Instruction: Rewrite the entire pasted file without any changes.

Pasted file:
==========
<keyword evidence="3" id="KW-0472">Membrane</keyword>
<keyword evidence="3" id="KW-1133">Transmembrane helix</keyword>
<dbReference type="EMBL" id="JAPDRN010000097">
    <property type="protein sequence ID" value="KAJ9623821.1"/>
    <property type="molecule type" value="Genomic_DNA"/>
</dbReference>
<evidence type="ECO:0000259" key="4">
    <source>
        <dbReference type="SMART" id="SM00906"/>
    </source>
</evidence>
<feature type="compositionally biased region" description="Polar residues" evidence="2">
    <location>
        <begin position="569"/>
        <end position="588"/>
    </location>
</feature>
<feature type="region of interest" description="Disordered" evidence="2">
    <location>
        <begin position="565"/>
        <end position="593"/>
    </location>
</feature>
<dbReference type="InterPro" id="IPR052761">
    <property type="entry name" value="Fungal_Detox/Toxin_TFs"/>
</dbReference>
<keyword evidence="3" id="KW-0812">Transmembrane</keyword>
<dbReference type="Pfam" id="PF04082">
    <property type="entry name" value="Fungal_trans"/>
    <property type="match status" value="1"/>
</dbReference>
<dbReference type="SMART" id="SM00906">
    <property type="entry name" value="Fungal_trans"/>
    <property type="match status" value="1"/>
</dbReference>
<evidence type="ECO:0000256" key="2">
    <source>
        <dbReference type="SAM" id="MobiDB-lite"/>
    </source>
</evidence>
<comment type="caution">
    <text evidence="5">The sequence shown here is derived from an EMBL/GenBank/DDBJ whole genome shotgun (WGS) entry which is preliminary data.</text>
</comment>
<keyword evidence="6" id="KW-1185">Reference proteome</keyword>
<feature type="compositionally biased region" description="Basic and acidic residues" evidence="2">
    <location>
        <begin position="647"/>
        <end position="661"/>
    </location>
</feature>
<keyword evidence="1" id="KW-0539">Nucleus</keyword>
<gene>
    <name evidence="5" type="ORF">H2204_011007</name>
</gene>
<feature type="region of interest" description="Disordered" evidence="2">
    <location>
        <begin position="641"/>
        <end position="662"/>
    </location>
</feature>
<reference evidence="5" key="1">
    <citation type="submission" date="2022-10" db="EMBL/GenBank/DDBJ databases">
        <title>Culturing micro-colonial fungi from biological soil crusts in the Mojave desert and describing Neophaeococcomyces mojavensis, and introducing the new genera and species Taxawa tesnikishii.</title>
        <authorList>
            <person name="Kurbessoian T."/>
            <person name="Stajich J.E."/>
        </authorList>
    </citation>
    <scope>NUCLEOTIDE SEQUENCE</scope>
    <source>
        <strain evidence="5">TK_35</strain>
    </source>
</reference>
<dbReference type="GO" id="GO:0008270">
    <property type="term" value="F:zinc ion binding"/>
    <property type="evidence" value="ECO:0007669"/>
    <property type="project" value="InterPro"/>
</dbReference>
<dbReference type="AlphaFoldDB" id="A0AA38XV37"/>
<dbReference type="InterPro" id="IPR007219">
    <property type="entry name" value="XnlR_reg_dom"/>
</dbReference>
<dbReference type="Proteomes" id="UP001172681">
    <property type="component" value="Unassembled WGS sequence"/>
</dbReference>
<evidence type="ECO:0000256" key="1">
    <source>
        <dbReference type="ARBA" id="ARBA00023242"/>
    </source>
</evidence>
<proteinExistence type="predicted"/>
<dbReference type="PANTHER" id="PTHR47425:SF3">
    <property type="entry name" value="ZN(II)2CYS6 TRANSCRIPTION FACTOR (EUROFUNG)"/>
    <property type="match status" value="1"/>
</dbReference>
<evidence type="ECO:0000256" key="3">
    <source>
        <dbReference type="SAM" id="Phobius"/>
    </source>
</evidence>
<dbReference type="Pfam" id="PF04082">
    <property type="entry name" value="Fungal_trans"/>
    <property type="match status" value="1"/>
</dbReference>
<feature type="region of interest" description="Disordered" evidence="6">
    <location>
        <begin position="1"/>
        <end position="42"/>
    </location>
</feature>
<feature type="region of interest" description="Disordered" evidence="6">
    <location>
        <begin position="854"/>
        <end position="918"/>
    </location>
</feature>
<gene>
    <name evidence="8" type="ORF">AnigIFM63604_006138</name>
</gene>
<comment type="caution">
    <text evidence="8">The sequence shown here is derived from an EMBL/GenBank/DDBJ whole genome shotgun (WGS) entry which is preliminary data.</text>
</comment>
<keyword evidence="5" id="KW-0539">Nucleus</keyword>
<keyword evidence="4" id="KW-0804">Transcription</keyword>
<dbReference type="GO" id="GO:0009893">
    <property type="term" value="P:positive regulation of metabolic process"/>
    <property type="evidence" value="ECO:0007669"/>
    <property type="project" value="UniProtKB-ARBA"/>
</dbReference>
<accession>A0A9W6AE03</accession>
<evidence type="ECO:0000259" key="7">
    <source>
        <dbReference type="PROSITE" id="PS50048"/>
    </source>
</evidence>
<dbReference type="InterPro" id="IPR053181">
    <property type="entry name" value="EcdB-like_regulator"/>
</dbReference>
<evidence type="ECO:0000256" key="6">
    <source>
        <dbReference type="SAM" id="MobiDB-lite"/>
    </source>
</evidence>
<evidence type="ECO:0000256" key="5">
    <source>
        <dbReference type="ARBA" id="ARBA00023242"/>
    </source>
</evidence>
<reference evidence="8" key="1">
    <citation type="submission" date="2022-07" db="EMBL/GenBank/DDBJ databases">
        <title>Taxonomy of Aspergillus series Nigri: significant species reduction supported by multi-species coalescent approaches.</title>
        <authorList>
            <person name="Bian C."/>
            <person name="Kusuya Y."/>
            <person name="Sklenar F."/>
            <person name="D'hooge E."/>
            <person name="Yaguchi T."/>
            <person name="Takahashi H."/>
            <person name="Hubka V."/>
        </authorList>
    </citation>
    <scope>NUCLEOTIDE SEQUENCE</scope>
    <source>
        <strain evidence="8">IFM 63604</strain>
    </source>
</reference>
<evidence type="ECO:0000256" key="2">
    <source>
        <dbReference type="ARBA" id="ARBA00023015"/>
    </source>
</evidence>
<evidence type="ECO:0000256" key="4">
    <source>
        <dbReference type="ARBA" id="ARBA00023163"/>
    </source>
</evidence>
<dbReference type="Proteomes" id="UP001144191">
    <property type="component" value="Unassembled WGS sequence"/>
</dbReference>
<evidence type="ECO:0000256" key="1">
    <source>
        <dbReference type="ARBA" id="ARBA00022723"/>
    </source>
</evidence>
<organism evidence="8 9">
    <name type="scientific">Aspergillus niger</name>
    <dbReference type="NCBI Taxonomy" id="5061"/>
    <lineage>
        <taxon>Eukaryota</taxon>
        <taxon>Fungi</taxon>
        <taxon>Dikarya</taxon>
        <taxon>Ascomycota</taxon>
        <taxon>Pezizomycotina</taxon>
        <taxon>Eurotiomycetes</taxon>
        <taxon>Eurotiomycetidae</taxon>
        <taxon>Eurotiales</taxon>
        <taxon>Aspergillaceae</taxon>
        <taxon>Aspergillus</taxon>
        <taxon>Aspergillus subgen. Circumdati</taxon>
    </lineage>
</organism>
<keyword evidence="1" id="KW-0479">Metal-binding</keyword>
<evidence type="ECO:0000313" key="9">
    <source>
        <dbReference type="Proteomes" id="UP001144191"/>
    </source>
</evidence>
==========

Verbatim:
<keyword evidence="3" id="KW-0472">Membrane</keyword>
<keyword evidence="3" id="KW-1133">Transmembrane helix</keyword>
<dbReference type="EMBL" id="JAPDRN010000097">
    <property type="protein sequence ID" value="KAJ9623821.1"/>
    <property type="molecule type" value="Genomic_DNA"/>
</dbReference>
<evidence type="ECO:0000259" key="4">
    <source>
        <dbReference type="SMART" id="SM00906"/>
    </source>
</evidence>
<feature type="compositionally biased region" description="Polar residues" evidence="2">
    <location>
        <begin position="569"/>
        <end position="588"/>
    </location>
</feature>
<feature type="region of interest" description="Disordered" evidence="2">
    <location>
        <begin position="565"/>
        <end position="593"/>
    </location>
</feature>
<dbReference type="InterPro" id="IPR052761">
    <property type="entry name" value="Fungal_Detox/Toxin_TFs"/>
</dbReference>
<keyword evidence="3" id="KW-0812">Transmembrane</keyword>
<dbReference type="Pfam" id="PF04082">
    <property type="entry name" value="Fungal_trans"/>
    <property type="match status" value="1"/>
</dbReference>
<dbReference type="SMART" id="SM00906">
    <property type="entry name" value="Fungal_trans"/>
    <property type="match status" value="1"/>
</dbReference>
<evidence type="ECO:0000256" key="2">
    <source>
        <dbReference type="SAM" id="MobiDB-lite"/>
    </source>
</evidence>
<comment type="caution">
    <text evidence="5">The sequence shown here is derived from an EMBL/GenBank/DDBJ whole genome shotgun (WGS) entry which is preliminary data.</text>
</comment>
<keyword evidence="6" id="KW-1185">Reference proteome</keyword>
<feature type="compositionally biased region" description="Basic and acidic residues" evidence="2">
    <location>
        <begin position="647"/>
        <end position="661"/>
    </location>
</feature>
<keyword evidence="1" id="KW-0539">Nucleus</keyword>
<gene>
    <name evidence="5" type="ORF">H2204_011007</name>
</gene>
<feature type="region of interest" description="Disordered" evidence="2">
    <location>
        <begin position="641"/>
        <end position="662"/>
    </location>
</feature>
<reference evidence="5" key="1">
    <citation type="submission" date="2022-10" db="EMBL/GenBank/DDBJ databases">
        <title>Culturing micro-colonial fungi from biological soil crusts in the Mojave desert and describing Neophaeococcomyces mojavensis, and introducing the new genera and species Taxawa tesnikishii.</title>
        <authorList>
            <person name="Kurbessoian T."/>
            <person name="Stajich J.E."/>
        </authorList>
    </citation>
    <scope>NUCLEOTIDE SEQUENCE</scope>
    <source>
        <strain evidence="5">TK_35</strain>
    </source>
</reference>
<dbReference type="GO" id="GO:0008270">
    <property type="term" value="F:zinc ion binding"/>
    <property type="evidence" value="ECO:0007669"/>
    <property type="project" value="InterPro"/>
</dbReference>
<dbReference type="AlphaFoldDB" id="A0AA38XV37"/>
<dbReference type="InterPro" id="IPR007219">
    <property type="entry name" value="XnlR_reg_dom"/>
</dbReference>
<dbReference type="Proteomes" id="UP001172681">
    <property type="component" value="Unassembled WGS sequence"/>
</dbReference>
<evidence type="ECO:0000256" key="1">
    <source>
        <dbReference type="ARBA" id="ARBA00023242"/>
    </source>
</evidence>
<proteinExistence type="predicted"/>
<dbReference type="PANTHER" id="PTHR47425:SF3">
    <property type="entry name" value="ZN(II)2CYS6 TRANSCRIPTION FACTOR (EUROFUNG)"/>
    <property type="match status" value="1"/>
</dbReference>
<evidence type="ECO:0000256" key="3">
    <source>
        <dbReference type="SAM" id="Phobius"/>
    </source>
</evidence>
<dbReference type="Pfam" id="PF04082">
    <property type="entry name" value="Fungal_trans"/>
    <property type="match status" value="1"/>
</dbReference>
<feature type="region of interest" description="Disordered" evidence="6">
    <location>
        <begin position="1"/>
        <end position="42"/>
    </location>
</feature>
<feature type="region of interest" description="Disordered" evidence="6">
    <location>
        <begin position="854"/>
        <end position="918"/>
    </location>
</feature>
<gene>
    <name evidence="8" type="ORF">AnigIFM63604_006138</name>
</gene>
<comment type="caution">
    <text evidence="8">The sequence shown here is derived from an EMBL/GenBank/DDBJ whole genome shotgun (WGS) entry which is preliminary data.</text>
</comment>
<keyword evidence="5" id="KW-0539">Nucleus</keyword>
<keyword evidence="4" id="KW-0804">Transcription</keyword>
<dbReference type="GO" id="GO:0009893">
    <property type="term" value="P:positive regulation of metabolic process"/>
    <property type="evidence" value="ECO:0007669"/>
    <property type="project" value="UniProtKB-ARBA"/>
</dbReference>
<accession>A0A9W6AE03</accession>
<evidence type="ECO:0000259" key="7">
    <source>
        <dbReference type="PROSITE" id="PS50048"/>
    </source>
</evidence>
<dbReference type="InterPro" id="IPR053181">
    <property type="entry name" value="EcdB-like_regulator"/>
</dbReference>
<evidence type="ECO:0000256" key="6">
    <source>
        <dbReference type="SAM" id="MobiDB-lite"/>
    </source>
</evidence>
<evidence type="ECO:0000256" key="5">
    <source>
        <dbReference type="ARBA" id="ARBA00023242"/>
    </source>
</evidence>
<reference evidence="8" key="1">
    <citation type="submission" date="2022-07" db="EMBL/GenBank/DDBJ databases">
        <title>Taxonomy of Aspergillus series Nigri: significant species reduction supported by multi-species coalescent approaches.</title>
        <authorList>
            <person name="Bian C."/>
            <person name="Kusuya Y."/>
            <person name="Sklenar F."/>
            <person name="D'hooge E."/>
            <person name="Yaguchi T."/>
            <person name="Takahashi H."/>
            <person name="Hubka V."/>
        </authorList>
    </citation>
    <scope>NUCLEOTIDE SEQUENCE</scope>
    <source>
        <strain evidence="8">IFM 63604</strain>
    </source>
</reference>
<evidence type="ECO:0000256" key="2">
    <source>
        <dbReference type="ARBA" id="ARBA00023015"/>
    </source>
</evidence>
<evidence type="ECO:0000256" key="4">
    <source>
        <dbReference type="ARBA" id="ARBA00023163"/>
    </source>
</evidence>
<dbReference type="Proteomes" id="UP001144191">
    <property type="component" value="Unassembled WGS sequence"/>
</dbReference>
<evidence type="ECO:0000256" key="1">
    <source>
        <dbReference type="ARBA" id="ARBA00022723"/>
    </source>
</evidence>
<organism evidence="8 9">
    <name type="scientific">Aspergillus niger</name>
    <dbReference type="NCBI Taxonomy" id="5061"/>
    <lineage>
        <taxon>Eukaryota</taxon>
        <taxon>Fungi</taxon>
        <taxon>Dikarya</taxon>
        <taxon>Ascomycota</taxon>
        <taxon>Pezizomycotina</taxon>
        <taxon>Eurotiomycetes</taxon>
        <taxon>Eurotiomycetidae</taxon>
        <taxon>Eurotiales</taxon>
        <taxon>Aspergillaceae</taxon>
        <taxon>Aspergillus</taxon>
        <taxon>Aspergillus subgen. Circumdati</taxon>
    </lineage>
</organism>
<keyword evidence="1" id="KW-0479">Metal-binding</keyword>
<evidence type="ECO:0000313" key="9">
    <source>
        <dbReference type="Proteomes" id="UP001144191"/>
    </source>
</evidence>